“The police asked us to provide the alternate keys of the car. They opened the car. My husband's phone was already put on flight mode by the killers. We requested police not to touch the car and other belongings as it would hamper the investigation in forensic evidence,” Kour said. “The car, however, was taken to the local police station despite our repeated pleas,” she added.

The Quint reached out to Superintendent of Police (SSP) Baramulla, Amod Nagpure, for their version. However, he didn’t respond to the phone calls. We will update the story as the response comes.  


'Treated Differently by His Seniors'

Kour alleged that there was a lot of pressure on her husband in the department and was also handed over additional charges apart from his own work. 

“He was even denied leave in the month of January and was treated differently in the department,” she alleged.

The friends and relatives recall Singh as a sober, down-to-earth and upright officer who would never indulge in corruption and other illegal practices.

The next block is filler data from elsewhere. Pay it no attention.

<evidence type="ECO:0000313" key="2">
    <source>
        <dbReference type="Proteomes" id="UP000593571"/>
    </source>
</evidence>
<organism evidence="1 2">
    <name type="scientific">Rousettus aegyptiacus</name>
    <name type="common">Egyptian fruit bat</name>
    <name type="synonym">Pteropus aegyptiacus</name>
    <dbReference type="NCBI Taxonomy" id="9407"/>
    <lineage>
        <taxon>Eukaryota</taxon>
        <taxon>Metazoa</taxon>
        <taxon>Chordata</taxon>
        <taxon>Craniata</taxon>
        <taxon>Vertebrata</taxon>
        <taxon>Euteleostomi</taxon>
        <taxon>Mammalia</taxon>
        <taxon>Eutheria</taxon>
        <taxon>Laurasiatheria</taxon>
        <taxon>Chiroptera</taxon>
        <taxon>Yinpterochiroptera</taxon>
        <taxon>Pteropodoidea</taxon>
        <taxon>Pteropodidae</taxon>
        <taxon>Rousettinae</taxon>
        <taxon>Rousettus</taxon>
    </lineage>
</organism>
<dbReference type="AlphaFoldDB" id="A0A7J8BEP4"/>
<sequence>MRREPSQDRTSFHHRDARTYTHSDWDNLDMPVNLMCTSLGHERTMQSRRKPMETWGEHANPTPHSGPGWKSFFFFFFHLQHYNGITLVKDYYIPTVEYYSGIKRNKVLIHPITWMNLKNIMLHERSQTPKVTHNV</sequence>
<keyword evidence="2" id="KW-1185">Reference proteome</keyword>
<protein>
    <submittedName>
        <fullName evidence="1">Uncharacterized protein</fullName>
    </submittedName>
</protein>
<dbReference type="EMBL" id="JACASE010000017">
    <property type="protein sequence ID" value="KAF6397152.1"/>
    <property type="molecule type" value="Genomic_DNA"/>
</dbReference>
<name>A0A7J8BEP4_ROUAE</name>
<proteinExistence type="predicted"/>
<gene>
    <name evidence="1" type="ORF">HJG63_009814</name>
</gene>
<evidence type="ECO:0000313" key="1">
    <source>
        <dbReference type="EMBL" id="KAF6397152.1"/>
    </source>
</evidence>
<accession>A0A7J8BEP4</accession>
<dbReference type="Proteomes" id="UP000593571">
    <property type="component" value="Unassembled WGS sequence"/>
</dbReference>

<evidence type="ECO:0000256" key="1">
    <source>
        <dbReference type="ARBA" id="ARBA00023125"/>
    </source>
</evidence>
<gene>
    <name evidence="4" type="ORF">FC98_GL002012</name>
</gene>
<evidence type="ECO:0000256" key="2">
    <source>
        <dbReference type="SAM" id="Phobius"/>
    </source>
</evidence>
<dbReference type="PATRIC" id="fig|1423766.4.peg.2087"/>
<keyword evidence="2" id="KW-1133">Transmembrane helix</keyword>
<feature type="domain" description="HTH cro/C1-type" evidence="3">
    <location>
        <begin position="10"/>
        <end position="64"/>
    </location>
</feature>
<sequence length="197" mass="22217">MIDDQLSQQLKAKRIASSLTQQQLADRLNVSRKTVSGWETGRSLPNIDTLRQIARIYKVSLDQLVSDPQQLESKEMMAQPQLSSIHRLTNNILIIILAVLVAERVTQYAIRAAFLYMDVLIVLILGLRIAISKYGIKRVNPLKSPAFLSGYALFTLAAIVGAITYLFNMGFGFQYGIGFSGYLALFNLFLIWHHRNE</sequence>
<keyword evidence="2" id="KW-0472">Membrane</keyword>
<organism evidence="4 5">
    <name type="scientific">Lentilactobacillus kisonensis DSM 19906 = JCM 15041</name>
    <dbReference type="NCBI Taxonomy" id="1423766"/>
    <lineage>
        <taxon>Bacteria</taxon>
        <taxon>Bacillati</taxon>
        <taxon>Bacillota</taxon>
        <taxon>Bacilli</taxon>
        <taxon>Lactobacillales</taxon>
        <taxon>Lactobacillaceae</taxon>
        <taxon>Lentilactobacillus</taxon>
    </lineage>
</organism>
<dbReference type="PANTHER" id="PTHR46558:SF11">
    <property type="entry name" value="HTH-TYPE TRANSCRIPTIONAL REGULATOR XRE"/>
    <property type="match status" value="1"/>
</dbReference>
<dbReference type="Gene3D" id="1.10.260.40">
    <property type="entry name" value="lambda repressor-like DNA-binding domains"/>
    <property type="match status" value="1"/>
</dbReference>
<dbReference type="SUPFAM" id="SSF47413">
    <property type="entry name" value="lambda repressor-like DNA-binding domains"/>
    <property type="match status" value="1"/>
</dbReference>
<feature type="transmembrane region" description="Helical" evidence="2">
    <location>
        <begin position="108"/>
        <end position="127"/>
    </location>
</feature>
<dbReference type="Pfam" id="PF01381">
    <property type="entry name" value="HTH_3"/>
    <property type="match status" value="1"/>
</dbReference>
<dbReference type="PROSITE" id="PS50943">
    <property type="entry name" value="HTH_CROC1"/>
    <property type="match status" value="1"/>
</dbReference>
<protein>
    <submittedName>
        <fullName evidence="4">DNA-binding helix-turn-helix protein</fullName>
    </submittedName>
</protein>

“And he paid the price for it,” Kour added.  

According to sources, Singh was recently made a nodal officer to supervise the process of axing poplar trees on both sides of the highway in Baramulla, and some “higher officers” wanted him to provide less compensation to the affected.  

“This would have benefited the contractor and the officer alike, but he refused to do it,” sources said.  Adding that “we have informed the police about this, and they have arrested few persons, but nothing has come to the fore as of now.” 


The Second Death : Karan Singh

The case of Singh had barely simmered down when another man from the Sikh community was found dead in a paddy field. 

The deceased was identified as Karan Singh, 75, a resident of South Kashmir’s Tral. The second death occurred within eight days and sent shock waves across the Sikh community in the valley.

According to Jammu and Kashmir Police, the deceased was found in the paddy fields of Kangloora Tral in south Kashmir’s Pulwama district on Friday night. “Legal proceedings have been initiated and an inquiry has been started,” the police said.  
The recent deaths have “refreshed” the wounds of previous killings of Sikhs in Kashmir.

Karan Singh.

(Photo: Auqib Javeed)

They further said that the initial examination revealed no external injuries on the dead body. “Detailed FSL inspection, scrutiny, and crime scene photography have been done. Postmortem was conducted through the Board of Doctors,” they said.